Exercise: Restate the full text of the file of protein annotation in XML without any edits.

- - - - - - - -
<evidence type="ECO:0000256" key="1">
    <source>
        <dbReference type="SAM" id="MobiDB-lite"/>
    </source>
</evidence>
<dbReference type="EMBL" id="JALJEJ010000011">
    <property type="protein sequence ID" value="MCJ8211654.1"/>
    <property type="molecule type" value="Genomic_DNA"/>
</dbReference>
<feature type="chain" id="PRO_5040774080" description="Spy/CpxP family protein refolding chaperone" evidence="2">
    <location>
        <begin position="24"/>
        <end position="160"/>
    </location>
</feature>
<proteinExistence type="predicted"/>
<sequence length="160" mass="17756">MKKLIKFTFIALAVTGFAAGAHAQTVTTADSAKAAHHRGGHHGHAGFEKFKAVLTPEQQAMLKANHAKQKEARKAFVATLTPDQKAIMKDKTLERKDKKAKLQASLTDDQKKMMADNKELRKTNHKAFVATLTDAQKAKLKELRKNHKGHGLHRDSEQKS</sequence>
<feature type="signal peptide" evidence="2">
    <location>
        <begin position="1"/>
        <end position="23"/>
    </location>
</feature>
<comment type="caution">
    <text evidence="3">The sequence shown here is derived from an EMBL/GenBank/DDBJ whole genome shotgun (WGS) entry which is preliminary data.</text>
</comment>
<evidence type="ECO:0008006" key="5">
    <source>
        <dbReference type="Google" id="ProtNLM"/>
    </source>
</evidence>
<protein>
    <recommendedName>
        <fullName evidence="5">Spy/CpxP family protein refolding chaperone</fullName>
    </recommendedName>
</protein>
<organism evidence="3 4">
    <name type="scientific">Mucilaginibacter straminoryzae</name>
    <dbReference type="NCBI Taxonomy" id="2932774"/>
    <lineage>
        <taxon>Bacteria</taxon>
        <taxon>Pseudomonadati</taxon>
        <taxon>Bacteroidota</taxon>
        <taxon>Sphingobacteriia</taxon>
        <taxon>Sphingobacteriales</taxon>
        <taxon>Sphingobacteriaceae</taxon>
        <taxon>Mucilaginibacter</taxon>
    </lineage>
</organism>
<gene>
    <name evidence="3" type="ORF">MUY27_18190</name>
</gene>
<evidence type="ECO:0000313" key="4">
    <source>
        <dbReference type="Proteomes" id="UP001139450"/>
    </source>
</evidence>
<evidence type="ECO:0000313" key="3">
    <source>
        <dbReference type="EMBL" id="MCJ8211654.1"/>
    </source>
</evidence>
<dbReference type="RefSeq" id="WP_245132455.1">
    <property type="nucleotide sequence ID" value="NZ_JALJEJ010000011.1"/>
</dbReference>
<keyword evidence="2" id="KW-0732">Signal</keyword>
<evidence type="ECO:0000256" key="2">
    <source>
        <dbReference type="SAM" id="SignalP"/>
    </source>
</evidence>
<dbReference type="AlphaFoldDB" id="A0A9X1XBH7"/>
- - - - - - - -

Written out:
<evidence type="ECO:0000256" key="1">
    <source>
        <dbReference type="SAM" id="MobiDB-lite"/>
    </source>
</evidence>
<dbReference type="EMBL" id="JALJEJ010000011">
    <property type="protein sequence ID" value="MCJ8211654.1"/>
    <property type="molecule type" value="Genomic_DNA"/>
</dbReference>
<feature type="chain" id="PRO_5040774080" description="Spy/CpxP family protein refolding chaperone" evidence="2">
    <location>
        <begin position="24"/>
        <end position="160"/>
    </location>
</feature>
<proteinExistence type="predicted"/>
<sequence length="160" mass="17756">MKKLIKFTFIALAVTGFAAGAHAQTVTTADSAKAAHHRGGHHGHAGFEKFKAVLTPEQQAMLKANHAKQKEARKAFVATLTPDQKAIMKDKTLERKDKKAKLQASLTDDQKKMMADNKELRKTNHKAFVATLTDAQKAKLKELRKNHKGHGLHRDSEQKS</sequence>
<feature type="signal peptide" evidence="2">
    <location>
        <begin position="1"/>
        <end position="23"/>
    </location>
</feature>
<comment type="caution">
    <text evidence="3">The sequence shown here is derived from an EMBL/GenBank/DDBJ whole genome shotgun (WGS) entry which is preliminary data.</text>
</comment>
<evidence type="ECO:0008006" key="5">
    <source>
        <dbReference type="Google" id="ProtNLM"/>
    </source>
</evidence>
<protein>
    <recommendedName>
        <fullName evidence="5">Spy/CpxP family protein refolding chaperone</fullName>
    </recommendedName>
</protein>
<organism evidence="3 4">
    <name type="scientific">Mucilaginibacter straminoryzae</name>
    <dbReference type="NCBI Taxonomy" id="2932774"/>
    <lineage>
        <taxon>Bacteria</taxon>
        <taxon>Pseudomonadati</taxon>
        <taxon>Bacteroidota</taxon>
        <taxon>Sphingobacteriia</taxon>
        <taxon>Sphingobacteriales</taxon>
        <taxon>Sphingobacteriaceae</taxon>
        <taxon>Mucilaginibacter</taxon>
    </lineage>
</organism>
<gene>
    <name evidence="3" type="ORF">MUY27_18190</name>
</gene>
<evidence type="ECO:0000313" key="4">
    <source>
        <dbReference type="Proteomes" id="UP001139450"/>
    </source>
</evidence>
<evidence type="ECO:0000313" key="3">
    <source>
        <dbReference type="EMBL" id="MCJ8211654.1"/>
    </source>
</evidence>
<dbReference type="RefSeq" id="WP_245132455.1">
    <property type="nucleotide sequence ID" value="NZ_JALJEJ010000011.1"/>
</dbReference>
<keyword evidence="2" id="KW-0732">Signal</keyword>
<evidence type="ECO:0000256" key="2">
    <source>
        <dbReference type="SAM" id="SignalP"/>
    </source>
</evidence>
<dbReference type="AlphaFoldDB" id="A0A9X1XBH7"/>